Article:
By Alex Macheras
For a long time, the European Union was virtually silent on the ongoing Saudi-led air blockade of Qatar. While this could be perceived as perfectly normal, given the trade bloc itself has little connection to Gulf countries, it’s 28 member countries (which is set to become 27 countries, assuming Brexit takes place) are home to some of the Gulf’s largest foreign partner markets, including the UK, France and Germany. The EU itself is a champion of truly open skies, and henceforth, the air blockade imposed by Saudi, UAE, Bahrain and Egypt on the State of Qatar in 2017 was never going to be well-received by top EU leaders.
Fast-forward to now, almost two years of the ongoing blockade, the EU have spoken out — and against the blockading Gulf states. “The air blockade of Qatar was unthinkable to us. We cannot tolerate countries using civil aviation for political moves like this,” said the director of Transport for the EU Commission. His official comments in Doha was the first time an EU official publicly took a stance on the ongoing Gulf rift, calling out countries including the UAE and Saudi Arabia for violating signed airspace agreements, and attempting to ‘close in’ a fellow Gulf country.
The attempt from some Gulf countries to reduce and restrict Qatar’s aviation industry displeased the EU to such an extent that, in an unprecedented move, the trade bloc representing 28 European countries decided to work to establish an air travel agreement with Qatar that would boost its market access to Europe like no other Gulf country has ever seen, or had before. It’s here that the “Comprehensive Air Transport Agreement between the EU and State of Qatar” was born, a historic new partnership, and the first of its kind ever between the EU and a Gulf Cooperation Council (GCC) member state. The agreement between both the parties states all air carriers from the 28 European Union member states and Qatar now have unlimited and unrestricted access to their respective territories. Crucially for Qatar, it means the national airline Qatar Airways can now fly to cities, including London & Paris — two of the airlines’ largest markets — in 28 European countries, without restriction, and in an unlimited manner. Ordinarily, foreign (non-EU) airlines wanting to expand their presence in Europe would be restricted to limits, but for the first time in history, Qatar has become the first country in the Gulf to have been given such access by the EU. In return, European airlines will be able to fly to Doha, without restriction — boosting the incentive for airlines wishing to fly to the Middle East.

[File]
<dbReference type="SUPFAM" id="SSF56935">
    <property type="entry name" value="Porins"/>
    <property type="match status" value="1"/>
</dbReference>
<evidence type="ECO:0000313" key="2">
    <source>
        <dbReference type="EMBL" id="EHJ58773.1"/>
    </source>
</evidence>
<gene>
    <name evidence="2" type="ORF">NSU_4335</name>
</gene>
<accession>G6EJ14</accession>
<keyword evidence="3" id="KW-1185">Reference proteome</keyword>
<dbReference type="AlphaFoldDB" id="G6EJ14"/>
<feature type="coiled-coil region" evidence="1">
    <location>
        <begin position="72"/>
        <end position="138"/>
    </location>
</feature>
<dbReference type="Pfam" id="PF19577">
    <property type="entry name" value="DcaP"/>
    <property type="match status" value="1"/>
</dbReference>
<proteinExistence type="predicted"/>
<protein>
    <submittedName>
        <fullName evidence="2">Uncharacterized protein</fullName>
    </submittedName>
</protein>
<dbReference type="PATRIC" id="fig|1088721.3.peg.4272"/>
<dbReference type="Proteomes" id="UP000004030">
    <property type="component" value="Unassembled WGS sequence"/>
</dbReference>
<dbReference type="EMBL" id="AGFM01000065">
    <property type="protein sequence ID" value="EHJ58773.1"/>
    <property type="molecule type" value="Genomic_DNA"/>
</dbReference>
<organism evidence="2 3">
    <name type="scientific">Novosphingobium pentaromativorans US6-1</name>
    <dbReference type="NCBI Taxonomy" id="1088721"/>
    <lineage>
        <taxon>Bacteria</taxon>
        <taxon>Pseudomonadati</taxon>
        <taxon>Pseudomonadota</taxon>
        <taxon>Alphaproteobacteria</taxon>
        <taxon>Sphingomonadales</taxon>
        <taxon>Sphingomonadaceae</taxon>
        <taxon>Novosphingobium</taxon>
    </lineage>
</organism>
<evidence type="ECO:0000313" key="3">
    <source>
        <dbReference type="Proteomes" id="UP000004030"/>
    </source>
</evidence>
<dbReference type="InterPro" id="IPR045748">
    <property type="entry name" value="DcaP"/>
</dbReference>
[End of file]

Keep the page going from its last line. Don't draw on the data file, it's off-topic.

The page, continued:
It’s not a deal that’s been the easiest to negotiate, admits CEO of Qatar Airways al-Baker, but following almost 2 years of negotiations, hearings, and mutual agreements — the two parties are set to sign the agreement later this year, an agreement that will give Qatar Airways a competitive advantage over Emirates and Etihad Airways, all of which focus on carrying passengers between Europe and Asia via their Middle Eastern airport hubs.
Qatar Airways’ relationship with the EU has strengthened in the build-up to the agreement. The airline employs over 1,000 EU citizens and regularly purchases Airbus aircraft in deals amounting to €27bn. The airline already operates over 600 flights (more than 90,000 passengers) to Europe each week, and holds significant stakes in airlines based in the EU, including British Airways and Spanish flag carrier airline, Iberia.
It’s safe to say that this somewhat unique, new agreement focusing on the ‘freedoms’ of air travel for Qatari registered jets would have never have arisen had it not have been for the airspace blockade imposed by Saudi, and other Gulf states. European markets are fast growing, and the demand for long haul air travel climbs year on year. Once both parties are signatory to this new deal, Qatar Airways will be able to expand in Europe like no other airline in the Gulf has ever had the opportunity to do.
*The author is an aviation analyst. Twitter handle: @AlexInAir
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